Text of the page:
"Hawaiian Eye"
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2013 | 2012 | 2011 | 2010 | 2009

5 items from 2013


Paul Mantee, Star of ‘Robinson Crusoe on Mars,’ Dies at 82

11 November 2013 4:48 PM, PST | Variety - TV News | See recent Variety - TV News news »

Paul Mantee, an actor with more than 120 credits on the IMDb who’s probably best known for his role as Det. Al Carossa on “Cagney & Lacey” and as the star of cult film “Robinson Crusoe on Mars,” has died. He was 82.

Mantee was toiling in small, often uncredited roles in the likes of “The Rifleman” or “Hawaiian Eye” when he was chosen to star in the 1964 sci-fi adventure “Robinson Crusoe on Mars,” a survival tale in which the actor played an astronaut stranded on the Red Planet with a monkey. (Adam West co-starred in the film.) The film has come to be critically hailed, and Mantee also appeared the same year in a supporting role in the feature Western “Blood on the Arrow,” but he largely returned to labor in TV roles.

His late ’60s TV credits include “Batman,” “The Fugitive,” “I Spy” and “Mission: Impossible.” Mantee did have a »

- Variety Staff

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Veteran Actor Paul Mantee Dies at 82

11 November 2013 9:24 AM, PST | The Hollywood Reporter | See recent The Hollywood Reporter news »

The tough guy starred in the sci-fi classic "Robinson Crusoe on Mars" and played Det. Al Corassa on TV's "Cagney & Lacey."

Paul Mantee, a burly, tough-guy actor who starred in the 1964 sci-fi cult classic Robinson Crusoe on Mars and on TV's Cagney & Lacey as Det. Al Corassa, has died. He was 82.

A longtime resident of Malibu who wrote columns for the local newspaper, Mantee played the health inspector on a 1994 episode of Seinfeld, "The Pie;" had a recurring role as Commander Clayton on Hunter, the police drama that starred Fred Dryer; and appeared as Cornell, a henchman for Catwoman who disguises himself as Batman to frame the Caped Crusader for a robbery in a 1967 storyline that saw the villainess go back to college.

Mantee died Nov. 7, The Malibu Times reported.

In Paramount's Robinson Crusoe on Mars, Byron Haskin’s adaptation of the Daniel Defoe novel, Mantee has top billing, playing the shipwrecked Cmdr. »

- Mike Barnes

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Richard Sarafian, Director of ‘Vanishing Point,’ Dies at 83

18 September 2013 12:12 PM, PDT | Variety - Film News | See recent Variety - Film News news »

Richard Sarafian, who directed the classic 1971 car chase pic “The Vanishing Point” and numerous TV shows and features, died Wednesday in Santa Monica, Calif., of complications from pneumonia. He was 83.

Quentin Tarantino paid tribute to the influential film in the “Vanishing Point car” sequence in his film “Death Proof.” Sarafian told TCM.com that his goal with “Vanishing Point” was to physicalize speed. “I had no linear concepts for this one. I made the car… the star of the film. I loved the ambiguity of it all, and fact that it makes people think and apply their own value system into it. My only disappointment was that Gene Hackman wanted to play the part of Kowalski, but the studio wouldn’t let me cast him, so I got saddled with Barry Newman instead,” Sarafian said.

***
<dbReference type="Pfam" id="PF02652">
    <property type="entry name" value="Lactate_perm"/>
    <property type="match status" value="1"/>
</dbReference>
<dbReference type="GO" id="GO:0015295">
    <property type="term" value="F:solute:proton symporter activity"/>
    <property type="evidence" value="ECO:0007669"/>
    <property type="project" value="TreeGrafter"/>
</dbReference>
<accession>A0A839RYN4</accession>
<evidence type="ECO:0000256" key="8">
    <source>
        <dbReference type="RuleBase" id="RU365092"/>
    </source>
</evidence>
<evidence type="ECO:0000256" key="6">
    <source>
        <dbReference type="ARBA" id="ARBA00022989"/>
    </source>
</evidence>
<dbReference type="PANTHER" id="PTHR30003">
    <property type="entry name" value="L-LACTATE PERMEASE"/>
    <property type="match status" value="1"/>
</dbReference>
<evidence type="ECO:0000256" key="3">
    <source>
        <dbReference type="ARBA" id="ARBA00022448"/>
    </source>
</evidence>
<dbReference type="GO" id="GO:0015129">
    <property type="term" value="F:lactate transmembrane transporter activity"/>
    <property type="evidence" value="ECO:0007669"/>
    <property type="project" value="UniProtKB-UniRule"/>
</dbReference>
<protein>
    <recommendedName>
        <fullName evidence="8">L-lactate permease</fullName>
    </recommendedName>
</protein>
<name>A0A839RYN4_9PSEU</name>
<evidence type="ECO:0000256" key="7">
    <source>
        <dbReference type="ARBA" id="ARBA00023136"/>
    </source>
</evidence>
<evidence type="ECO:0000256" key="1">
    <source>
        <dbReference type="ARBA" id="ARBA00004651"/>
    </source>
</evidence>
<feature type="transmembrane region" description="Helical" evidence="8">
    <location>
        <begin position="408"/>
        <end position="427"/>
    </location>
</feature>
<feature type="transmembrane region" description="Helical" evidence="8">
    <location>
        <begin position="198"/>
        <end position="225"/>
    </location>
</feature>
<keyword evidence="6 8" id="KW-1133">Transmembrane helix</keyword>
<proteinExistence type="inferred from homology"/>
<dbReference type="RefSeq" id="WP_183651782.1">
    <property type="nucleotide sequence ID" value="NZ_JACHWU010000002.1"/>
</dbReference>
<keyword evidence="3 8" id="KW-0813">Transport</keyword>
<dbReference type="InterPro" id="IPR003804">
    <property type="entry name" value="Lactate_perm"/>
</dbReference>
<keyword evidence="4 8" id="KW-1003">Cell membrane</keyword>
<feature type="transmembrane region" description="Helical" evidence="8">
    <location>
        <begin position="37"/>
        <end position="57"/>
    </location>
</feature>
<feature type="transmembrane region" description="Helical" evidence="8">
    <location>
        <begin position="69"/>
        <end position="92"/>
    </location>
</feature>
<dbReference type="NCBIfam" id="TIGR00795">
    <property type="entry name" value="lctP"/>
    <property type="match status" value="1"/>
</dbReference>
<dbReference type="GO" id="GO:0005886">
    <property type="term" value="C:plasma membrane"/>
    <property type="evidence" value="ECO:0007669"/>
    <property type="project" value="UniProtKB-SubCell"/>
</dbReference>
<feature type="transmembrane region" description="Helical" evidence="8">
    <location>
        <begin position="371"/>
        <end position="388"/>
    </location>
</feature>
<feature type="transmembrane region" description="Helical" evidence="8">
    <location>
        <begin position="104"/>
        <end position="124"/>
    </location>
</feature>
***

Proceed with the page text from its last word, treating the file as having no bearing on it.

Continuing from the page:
Sarafian also helmed features including “The Man Who Loved Cat Dancing,” with Burt Reynolds; “Sunburn, »

- Pat Saperstein

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Richard Sarafian, Director of ‘Vanishing Point,’ Dies at 83

18 September 2013 12:12 PM, PDT | Variety - TV News | See recent Variety - TV News news »

Richard Sarafian, who directed the classic 1971 car chase pic “The Vanishing Point” and numerous TV shows and features, died Wednesday in Santa Monica, Calif. of complications from pneumonia.

Quentin Tarantino paid tribute to the influential film in the “Vanishing Point car” sequence in his “Death Proof.” Sarafian told TCM.com that his goal with “Vanishing Point” was to physicalize speed. “I had no linear concepts for this one. I made the car… the star of the film. I loved the ambiguity of it all, and fact that it makes people think and apply their own value system into it. My only disappointment was that Gene Hackman wanted to play the part of Kowalski, but the studio wouldn’t let me cast him, so I got saddled with Barry Newman instead,” said Sarafian.

Sarafian also helmed features including “The Man Who Loved Cat Dancing” with Burt Reynolds, “Sunburn” with Farrah Fawcett »

- Pat Saperstein

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Watch: Elvis' Ex-Girlfriend: He Was 'A Bit Insecure'

16 January 2013 5:27 PM, PST | Huffington Post | See recent Huffington Post news »

Elvis Presley performed in front of millions of people over the course of his career, but according to one ex-girlfriend, he was actually afraid of crowds.

"He was a bit insecure," Connie Stevens, who starred on ABC's TV show "Hawaiian Eye" from 1959-63, told HuffPost Live Wednesday.

Stevens said her relationship with the music legend began toward the beginning of his career and Elvis was "a delicious guy," but that he preferred to avoid being around others.

Watch the Full Interview on HuffPost Live.

"He didn't want to go out," Stevens told HuffPost Live host Jacob Soboroff. "We'd go to the movies, and I would see the middle of the movie. I wouldn't see the front and I wouldn't see the end. We had to sneak around."

Stevens also recounted a time when the two ran out of gas and had to push their vehicle down the road. »

- The Huffington Post

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2013 | 2012 | 2011 | 2010 | 2009

5 items from 2013


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